- Cloud-Computing and Software as a Service (SaaS): As servers and software services continue to become virtual and move off-premise, the contrasting total cost of ownership and maintenance requirements make the cloud a viable option for many manufacturing applications. The cloud has transformed the way companies and individuals communicate and collaborate. And distributed facilities, suppliers and partners that were once disconnected can now easily sync in at the click of a button. Virtualization is the first step toward cloud computing, and this is already being supported by most MOM applications and vendors. But keep an eye out for the continued rise of SaaS business models for manufacturing applications. We are seeing more and more SaaS offerings from vendors, and our research shows that 17 percent of companies are planning to move this way in the future for their manufacturing applications.
- Connected Devices: You can hardly read a recent online or print story relating to future manufacturing technology without seeing something about the Internet of Things (IoT) or Internet of Everything (IoE). Connected devices are rapidly making their way into businesses, homes and even personal wear. The links between people, machines and the environment are only becoming stronger, and the business world is poised to have even more data than it knows what to do with. As everything and everyone becomes more connected, we will see new software solutions that contextualize all of this data into useful information and workflows that better coordinate across both the animate and the inanimate. Look for new software models and standards to be created for this area in 2014.
- Software Platforms and Modular Apps: Despite the benefits of an integrated, harmonized enterprise and manufacturing IT architecture, many companies are still working with disconnected systems and multiple, fractured software architectures. Consequently, achieving the levels of communication and collaboration needed to compete today can be a resource-intensive undertaking. In 2014, we expect to see more progress in next-generation, enterprise-wide MOM software platforms that are analogous to enterprise resource planning (ERP). We should come to expect functionality that makes integration with other enterprise systems and data sources less costly. You can also expect to see more modular manufacturing apps being deployed, instead of large monolithic systems and inter-dependent applications. These newer, simplified apps will rely on MOM platform services as their common infrastructure.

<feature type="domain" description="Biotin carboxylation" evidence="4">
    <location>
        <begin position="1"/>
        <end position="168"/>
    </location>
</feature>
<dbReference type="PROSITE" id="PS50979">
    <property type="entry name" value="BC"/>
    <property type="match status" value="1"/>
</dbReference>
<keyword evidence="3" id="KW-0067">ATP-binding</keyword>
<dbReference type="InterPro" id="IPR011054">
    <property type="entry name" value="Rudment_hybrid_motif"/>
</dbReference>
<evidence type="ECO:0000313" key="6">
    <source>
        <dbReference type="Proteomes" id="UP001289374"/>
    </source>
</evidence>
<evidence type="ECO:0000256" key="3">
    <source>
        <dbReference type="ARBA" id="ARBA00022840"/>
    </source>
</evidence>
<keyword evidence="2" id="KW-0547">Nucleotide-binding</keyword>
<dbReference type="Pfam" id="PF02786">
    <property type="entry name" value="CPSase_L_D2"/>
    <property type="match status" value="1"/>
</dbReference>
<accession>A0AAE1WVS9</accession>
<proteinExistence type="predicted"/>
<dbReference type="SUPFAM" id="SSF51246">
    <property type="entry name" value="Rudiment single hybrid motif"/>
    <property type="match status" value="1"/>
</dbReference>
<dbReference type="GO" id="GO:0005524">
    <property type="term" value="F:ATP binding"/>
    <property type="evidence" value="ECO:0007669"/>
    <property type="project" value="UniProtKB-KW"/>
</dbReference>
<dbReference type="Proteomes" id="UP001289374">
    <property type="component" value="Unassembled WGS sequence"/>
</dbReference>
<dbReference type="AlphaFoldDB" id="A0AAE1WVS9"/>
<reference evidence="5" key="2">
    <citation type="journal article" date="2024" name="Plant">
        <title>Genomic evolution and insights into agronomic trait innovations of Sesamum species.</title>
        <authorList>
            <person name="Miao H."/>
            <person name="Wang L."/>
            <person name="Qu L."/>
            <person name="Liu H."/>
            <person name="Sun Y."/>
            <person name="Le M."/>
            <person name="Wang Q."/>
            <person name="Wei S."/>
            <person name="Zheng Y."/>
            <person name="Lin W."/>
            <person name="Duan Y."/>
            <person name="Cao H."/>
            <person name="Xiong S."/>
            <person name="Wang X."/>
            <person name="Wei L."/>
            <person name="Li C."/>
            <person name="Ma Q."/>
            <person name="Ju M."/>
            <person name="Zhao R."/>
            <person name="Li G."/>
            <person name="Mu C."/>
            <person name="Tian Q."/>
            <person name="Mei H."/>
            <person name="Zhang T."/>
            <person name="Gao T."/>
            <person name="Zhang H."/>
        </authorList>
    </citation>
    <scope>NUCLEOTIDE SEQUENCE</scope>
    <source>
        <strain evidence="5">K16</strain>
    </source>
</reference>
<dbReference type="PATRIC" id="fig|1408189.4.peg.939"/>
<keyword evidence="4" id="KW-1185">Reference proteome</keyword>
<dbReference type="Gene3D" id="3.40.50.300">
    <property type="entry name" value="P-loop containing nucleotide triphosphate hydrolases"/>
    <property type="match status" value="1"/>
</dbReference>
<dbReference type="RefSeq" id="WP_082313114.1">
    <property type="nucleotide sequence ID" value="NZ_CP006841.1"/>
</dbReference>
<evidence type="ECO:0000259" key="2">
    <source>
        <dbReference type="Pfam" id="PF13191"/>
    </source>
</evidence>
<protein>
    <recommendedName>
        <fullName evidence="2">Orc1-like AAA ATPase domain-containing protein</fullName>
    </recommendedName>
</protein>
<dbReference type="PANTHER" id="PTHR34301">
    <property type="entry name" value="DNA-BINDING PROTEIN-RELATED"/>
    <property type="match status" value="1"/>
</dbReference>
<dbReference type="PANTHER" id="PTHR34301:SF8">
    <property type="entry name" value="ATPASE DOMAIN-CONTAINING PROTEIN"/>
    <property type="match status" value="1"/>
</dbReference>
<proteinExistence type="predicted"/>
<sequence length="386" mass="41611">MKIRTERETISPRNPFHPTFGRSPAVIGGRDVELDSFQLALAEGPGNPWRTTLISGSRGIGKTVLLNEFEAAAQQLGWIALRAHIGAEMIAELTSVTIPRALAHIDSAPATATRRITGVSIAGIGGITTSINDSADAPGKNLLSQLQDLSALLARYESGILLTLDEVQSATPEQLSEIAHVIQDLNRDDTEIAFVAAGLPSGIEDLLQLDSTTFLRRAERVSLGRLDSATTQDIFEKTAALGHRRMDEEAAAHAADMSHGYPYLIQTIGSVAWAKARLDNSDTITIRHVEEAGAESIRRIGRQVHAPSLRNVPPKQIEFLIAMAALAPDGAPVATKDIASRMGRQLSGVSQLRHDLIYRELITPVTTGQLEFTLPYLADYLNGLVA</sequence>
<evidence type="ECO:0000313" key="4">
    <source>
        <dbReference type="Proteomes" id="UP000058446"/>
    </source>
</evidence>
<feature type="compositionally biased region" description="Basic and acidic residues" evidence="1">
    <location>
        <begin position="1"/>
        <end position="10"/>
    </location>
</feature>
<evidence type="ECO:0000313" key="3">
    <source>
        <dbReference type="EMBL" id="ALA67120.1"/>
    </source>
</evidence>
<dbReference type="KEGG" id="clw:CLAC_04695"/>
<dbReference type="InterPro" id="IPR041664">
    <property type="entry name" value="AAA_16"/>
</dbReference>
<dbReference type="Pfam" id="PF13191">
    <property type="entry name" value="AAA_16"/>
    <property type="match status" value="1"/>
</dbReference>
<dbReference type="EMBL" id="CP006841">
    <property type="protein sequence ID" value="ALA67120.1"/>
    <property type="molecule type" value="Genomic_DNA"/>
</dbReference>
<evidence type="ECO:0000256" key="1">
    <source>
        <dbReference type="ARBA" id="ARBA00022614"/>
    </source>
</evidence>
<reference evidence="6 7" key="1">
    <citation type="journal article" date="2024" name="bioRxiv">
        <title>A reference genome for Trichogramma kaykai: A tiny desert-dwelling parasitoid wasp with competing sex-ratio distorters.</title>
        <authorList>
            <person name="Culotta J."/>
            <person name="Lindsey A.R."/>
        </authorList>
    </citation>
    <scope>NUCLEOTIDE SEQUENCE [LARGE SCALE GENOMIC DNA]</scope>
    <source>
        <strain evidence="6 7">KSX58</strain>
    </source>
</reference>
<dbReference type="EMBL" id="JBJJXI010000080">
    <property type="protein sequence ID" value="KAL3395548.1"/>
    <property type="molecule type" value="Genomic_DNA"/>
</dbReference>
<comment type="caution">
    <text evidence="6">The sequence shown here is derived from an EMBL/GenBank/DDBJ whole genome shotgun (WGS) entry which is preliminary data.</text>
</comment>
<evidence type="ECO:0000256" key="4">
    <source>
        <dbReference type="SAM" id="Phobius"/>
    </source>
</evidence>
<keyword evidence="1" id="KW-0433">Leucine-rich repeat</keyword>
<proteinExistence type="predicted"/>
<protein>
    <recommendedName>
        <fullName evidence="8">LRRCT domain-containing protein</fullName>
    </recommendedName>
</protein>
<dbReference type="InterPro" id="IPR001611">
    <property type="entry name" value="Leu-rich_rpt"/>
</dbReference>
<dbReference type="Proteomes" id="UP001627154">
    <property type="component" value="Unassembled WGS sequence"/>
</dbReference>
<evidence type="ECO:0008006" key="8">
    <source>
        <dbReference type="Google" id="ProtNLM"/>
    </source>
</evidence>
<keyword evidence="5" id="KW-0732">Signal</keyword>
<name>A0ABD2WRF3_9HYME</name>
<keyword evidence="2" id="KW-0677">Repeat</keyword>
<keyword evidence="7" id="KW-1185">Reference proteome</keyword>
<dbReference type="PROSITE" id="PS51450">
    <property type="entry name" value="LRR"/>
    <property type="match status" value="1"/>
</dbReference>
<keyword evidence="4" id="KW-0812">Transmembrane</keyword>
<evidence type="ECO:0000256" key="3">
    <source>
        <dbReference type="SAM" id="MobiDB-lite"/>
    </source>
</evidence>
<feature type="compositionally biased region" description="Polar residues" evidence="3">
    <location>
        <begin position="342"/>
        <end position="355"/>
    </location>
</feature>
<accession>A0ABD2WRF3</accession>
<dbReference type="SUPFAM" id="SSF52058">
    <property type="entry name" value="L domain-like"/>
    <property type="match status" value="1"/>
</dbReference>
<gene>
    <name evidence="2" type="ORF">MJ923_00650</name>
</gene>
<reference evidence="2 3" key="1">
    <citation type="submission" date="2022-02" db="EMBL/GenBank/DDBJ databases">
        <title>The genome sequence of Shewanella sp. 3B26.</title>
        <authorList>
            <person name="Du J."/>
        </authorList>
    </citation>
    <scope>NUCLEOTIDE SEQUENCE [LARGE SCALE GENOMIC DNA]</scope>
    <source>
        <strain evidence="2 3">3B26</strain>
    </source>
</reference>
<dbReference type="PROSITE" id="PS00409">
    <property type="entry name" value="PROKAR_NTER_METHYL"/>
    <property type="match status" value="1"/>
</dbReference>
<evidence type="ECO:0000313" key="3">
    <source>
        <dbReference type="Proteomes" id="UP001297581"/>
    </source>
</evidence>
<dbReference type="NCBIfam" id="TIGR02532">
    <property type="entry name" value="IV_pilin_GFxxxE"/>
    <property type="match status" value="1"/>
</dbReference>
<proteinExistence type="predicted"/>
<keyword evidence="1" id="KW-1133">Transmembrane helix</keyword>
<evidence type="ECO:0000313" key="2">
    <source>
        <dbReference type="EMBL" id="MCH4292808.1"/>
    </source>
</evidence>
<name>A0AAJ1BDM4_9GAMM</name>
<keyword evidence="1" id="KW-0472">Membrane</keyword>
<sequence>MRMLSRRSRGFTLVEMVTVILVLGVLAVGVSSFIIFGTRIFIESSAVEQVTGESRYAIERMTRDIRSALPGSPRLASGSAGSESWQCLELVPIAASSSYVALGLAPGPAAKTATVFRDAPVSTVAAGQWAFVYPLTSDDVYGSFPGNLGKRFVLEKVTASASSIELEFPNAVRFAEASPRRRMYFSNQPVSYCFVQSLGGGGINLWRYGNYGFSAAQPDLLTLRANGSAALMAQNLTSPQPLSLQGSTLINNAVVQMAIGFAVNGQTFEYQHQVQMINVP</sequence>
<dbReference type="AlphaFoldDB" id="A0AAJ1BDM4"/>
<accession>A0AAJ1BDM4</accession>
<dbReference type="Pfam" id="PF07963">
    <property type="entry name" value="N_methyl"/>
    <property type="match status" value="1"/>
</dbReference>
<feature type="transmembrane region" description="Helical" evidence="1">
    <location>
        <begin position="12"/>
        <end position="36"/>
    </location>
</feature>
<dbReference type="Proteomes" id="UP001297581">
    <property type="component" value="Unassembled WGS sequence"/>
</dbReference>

As manufacturing companies look to get the best from their most valuable asset—their people—2014 should be a year of accelerated new technology adoption. A range of 16-26 percent of manufacturing professionals surveyed have plans for a variety of new MOM software applications as the year progresses. This is a clear indicator of the convincing role that technology has on supporting manufacturing operational excellence initiatives.
The bar continues to rise for the achievement of ever-higher levels of productivity and performance in order to compete on both regional and global stages. We believe that investments in new technology for increased competitiveness should be seen as a necessity, especially at a time when experienced talent and associated knowledge is rapidly retiring. It’s time to empower our greatest assets, and capture their tribal knowledge into sustainable MOM software solutions.